Sept. 2006: Dynus officials drop their lawsuit, saying they want to give the FBI investigation time to pan out.
Sept. 2007: Dynus’ deadline to refile comes and goes as the FBI investigation trudges on.
Feb. 25, 2008: Court records are unsealed that includes County Auditor Kay Rogers’ guilty plea to bank and mail fraud, and tax evasion.
March 4, 2008: County Auditor Kay Rogers resigns amid pressure from state and local officials.
May 7, 2008: Federal officials release 11-charge indictment of Carter for charges including bank fraud, and release guilty pleas to bank fraud from Smith and Dynus projects manager Karin Verbruggen.
Aug. 2009: Carter found guilty on 11 felony charges for his part in a scheme that cost two banks more than $10 million, caused his company’s 2005 collapse and ignited political scandal in Butler County. Rogers, Smith and Verbruggen all plead guilty in the case.
Oct. 29, 2009: U.S. District Court unseals an eight-count indictment on former Butler County Commissioner Michael Fox. The indictment also names Robert Schuler, the son of a late state legislator and friend of Fox dating back to their days at Miami University. The U.S. Attorney’s Office said Fox and Schuler “conspired to improperly benefit from Butler County contracts involving a (fiber optics) company doing business with the county,” and that the men failed to report income from the deals on their federal income tax returns. Fox is also charged with mail fraud for allegedly failing to disclose conflicts of interest in Ohio ethics disclosure statements he mailed annually from 2004 through 2007. Schuler is charged with perjury for alleged false testimony he gave to a federal grand jury on Oct. 1, 2008.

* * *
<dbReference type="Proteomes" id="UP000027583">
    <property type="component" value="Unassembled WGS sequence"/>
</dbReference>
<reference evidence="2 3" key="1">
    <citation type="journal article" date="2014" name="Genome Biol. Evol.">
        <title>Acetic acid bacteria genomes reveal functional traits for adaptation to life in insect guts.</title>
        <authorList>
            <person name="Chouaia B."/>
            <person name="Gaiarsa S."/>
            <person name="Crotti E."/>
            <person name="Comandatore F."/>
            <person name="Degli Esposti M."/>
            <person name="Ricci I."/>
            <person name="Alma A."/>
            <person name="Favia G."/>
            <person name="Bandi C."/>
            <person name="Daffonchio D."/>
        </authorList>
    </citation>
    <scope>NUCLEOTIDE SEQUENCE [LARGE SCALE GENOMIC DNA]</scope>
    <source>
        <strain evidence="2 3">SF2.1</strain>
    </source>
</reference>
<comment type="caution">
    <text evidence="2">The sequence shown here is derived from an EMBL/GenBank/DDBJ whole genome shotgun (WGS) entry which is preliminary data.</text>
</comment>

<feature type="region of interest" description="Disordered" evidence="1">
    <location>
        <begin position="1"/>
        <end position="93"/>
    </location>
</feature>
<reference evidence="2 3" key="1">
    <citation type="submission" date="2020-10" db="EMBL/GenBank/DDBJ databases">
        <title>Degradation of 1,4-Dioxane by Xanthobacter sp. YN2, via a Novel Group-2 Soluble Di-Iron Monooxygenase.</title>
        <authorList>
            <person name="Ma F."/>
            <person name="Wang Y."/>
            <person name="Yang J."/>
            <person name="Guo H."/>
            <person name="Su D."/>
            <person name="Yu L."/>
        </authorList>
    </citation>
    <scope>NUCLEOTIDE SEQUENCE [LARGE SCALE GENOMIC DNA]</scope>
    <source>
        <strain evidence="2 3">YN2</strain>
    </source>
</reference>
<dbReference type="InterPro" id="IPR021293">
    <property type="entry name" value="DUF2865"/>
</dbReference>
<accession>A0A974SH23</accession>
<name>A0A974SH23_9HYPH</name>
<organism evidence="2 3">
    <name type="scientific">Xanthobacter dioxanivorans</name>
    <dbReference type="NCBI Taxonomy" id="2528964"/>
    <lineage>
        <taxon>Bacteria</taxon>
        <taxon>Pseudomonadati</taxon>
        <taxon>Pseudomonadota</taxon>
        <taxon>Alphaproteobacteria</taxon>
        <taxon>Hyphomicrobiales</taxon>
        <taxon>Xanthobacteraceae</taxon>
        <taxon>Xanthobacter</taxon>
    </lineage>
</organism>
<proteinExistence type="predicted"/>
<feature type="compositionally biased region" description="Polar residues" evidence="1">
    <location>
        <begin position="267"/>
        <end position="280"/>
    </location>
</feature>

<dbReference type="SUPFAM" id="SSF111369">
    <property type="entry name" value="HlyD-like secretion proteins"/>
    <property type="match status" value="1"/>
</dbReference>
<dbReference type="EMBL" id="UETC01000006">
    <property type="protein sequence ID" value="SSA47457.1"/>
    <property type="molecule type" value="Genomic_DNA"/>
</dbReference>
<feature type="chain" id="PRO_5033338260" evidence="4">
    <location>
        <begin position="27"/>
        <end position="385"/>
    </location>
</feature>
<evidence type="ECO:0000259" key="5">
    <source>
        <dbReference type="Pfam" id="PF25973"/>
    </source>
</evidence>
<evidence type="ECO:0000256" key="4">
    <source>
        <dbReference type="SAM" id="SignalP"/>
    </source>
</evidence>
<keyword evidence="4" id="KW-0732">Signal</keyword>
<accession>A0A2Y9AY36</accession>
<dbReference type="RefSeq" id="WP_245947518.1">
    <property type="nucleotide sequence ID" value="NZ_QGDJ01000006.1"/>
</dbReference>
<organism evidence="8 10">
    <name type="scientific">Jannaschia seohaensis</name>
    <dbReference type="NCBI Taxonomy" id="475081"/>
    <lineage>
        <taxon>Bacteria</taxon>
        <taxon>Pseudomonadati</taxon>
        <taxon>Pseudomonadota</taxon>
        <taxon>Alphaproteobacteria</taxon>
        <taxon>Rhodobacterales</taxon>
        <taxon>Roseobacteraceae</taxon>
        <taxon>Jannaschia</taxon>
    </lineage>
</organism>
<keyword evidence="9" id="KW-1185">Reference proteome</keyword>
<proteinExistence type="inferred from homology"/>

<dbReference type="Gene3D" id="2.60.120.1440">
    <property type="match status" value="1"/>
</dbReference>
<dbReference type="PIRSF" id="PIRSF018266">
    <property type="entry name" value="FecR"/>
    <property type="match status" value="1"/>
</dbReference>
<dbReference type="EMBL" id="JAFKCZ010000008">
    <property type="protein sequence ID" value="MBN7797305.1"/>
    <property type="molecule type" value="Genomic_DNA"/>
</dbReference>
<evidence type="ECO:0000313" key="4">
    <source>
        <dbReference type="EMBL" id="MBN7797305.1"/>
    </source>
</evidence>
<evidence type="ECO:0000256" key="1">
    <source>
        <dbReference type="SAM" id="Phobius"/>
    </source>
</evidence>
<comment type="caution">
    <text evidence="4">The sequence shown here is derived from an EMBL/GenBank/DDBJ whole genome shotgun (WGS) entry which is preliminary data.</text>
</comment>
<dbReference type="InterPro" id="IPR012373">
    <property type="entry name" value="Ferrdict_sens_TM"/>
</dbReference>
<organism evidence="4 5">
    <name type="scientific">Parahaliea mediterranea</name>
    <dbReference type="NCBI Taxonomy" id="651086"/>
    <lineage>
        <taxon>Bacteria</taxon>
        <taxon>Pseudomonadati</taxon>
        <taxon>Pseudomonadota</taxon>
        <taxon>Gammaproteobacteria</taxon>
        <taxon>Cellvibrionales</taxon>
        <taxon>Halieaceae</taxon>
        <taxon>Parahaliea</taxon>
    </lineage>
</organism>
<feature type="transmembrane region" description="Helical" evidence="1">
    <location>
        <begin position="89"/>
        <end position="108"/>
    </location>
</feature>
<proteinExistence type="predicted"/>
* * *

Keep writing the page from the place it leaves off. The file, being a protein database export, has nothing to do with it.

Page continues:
June 9, 2010: Carter is sentenced to 15 years in prison.
Aug. 4, 2010: The federal government files a superseding indictment against Mike Fox adding the term “kickback and bribery scheme” to the original indictment. In subsequent filings, Fox’s defense attorneys claimed this was a new indictment but it was allowed. Also, Fox’s attorney’s attempted to have all charges dismissed. They were not.
Aug. 25, 2010: After the Oct. 4 trial was delayed, Mike Fox’s trial was set for April 11, 2011. A pre-conference trial was set for March 9, 2011.
Dec. 15, 2010: George Lang is indicted on a federal perjury charge. The U.S. government said the West Chester Twp. trustee lied under oath during the Carter trial. Lang claimed he did not know Jim Smith was an employee of Dynus.
Jan. 25, 2011: The federal government lays out its case, showing its evidence Lang knew Jim Smith was an employee of Dynus. That evidence included sworn statements from Smith and former Butler County GOP Chair Scott Owens, documents from Lang’s companies, and e-mails from Lang identifying Orlando Carter and Smith as the “leadership” of Dynus.
Jan. 30, 2011: George Lang’s federal perjury trial begins and is expected to last five days.
Information compiled by Cox Media Group Ohio.